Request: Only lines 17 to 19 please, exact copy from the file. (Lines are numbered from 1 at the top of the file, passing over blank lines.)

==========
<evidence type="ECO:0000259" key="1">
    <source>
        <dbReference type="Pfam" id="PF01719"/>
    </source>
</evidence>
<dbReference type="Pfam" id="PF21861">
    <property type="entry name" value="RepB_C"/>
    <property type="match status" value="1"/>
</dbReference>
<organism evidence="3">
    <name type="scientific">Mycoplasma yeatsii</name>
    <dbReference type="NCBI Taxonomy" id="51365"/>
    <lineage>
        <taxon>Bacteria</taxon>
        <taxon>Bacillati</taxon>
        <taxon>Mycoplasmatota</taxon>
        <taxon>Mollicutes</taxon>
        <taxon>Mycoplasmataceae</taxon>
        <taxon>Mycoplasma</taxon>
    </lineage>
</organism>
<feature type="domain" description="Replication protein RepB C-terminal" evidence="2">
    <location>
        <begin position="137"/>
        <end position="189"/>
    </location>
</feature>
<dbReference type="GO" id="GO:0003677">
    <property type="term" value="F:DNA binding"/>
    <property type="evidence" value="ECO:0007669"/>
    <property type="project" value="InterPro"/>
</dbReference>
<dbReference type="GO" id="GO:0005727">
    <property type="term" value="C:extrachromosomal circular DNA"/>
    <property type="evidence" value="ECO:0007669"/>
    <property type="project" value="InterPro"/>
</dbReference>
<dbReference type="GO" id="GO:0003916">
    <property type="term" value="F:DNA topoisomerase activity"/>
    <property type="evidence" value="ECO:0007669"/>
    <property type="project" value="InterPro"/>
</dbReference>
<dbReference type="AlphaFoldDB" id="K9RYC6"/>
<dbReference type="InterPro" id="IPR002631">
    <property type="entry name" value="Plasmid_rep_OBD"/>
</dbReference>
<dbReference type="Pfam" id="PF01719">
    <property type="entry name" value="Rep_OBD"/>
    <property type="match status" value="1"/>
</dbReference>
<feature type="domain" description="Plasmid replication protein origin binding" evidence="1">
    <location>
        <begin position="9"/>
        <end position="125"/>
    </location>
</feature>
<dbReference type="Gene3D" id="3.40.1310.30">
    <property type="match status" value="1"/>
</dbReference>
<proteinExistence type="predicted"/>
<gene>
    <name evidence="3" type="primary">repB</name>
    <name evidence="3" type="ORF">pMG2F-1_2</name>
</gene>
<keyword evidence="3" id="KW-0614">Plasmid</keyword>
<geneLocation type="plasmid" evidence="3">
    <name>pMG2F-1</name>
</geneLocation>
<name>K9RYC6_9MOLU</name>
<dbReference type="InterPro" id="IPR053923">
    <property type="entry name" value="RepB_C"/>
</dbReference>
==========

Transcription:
        <taxon>Mollicutes</taxon>
        <taxon>Mycoplasmataceae</taxon>
        <taxon>Mycoplasma</taxon>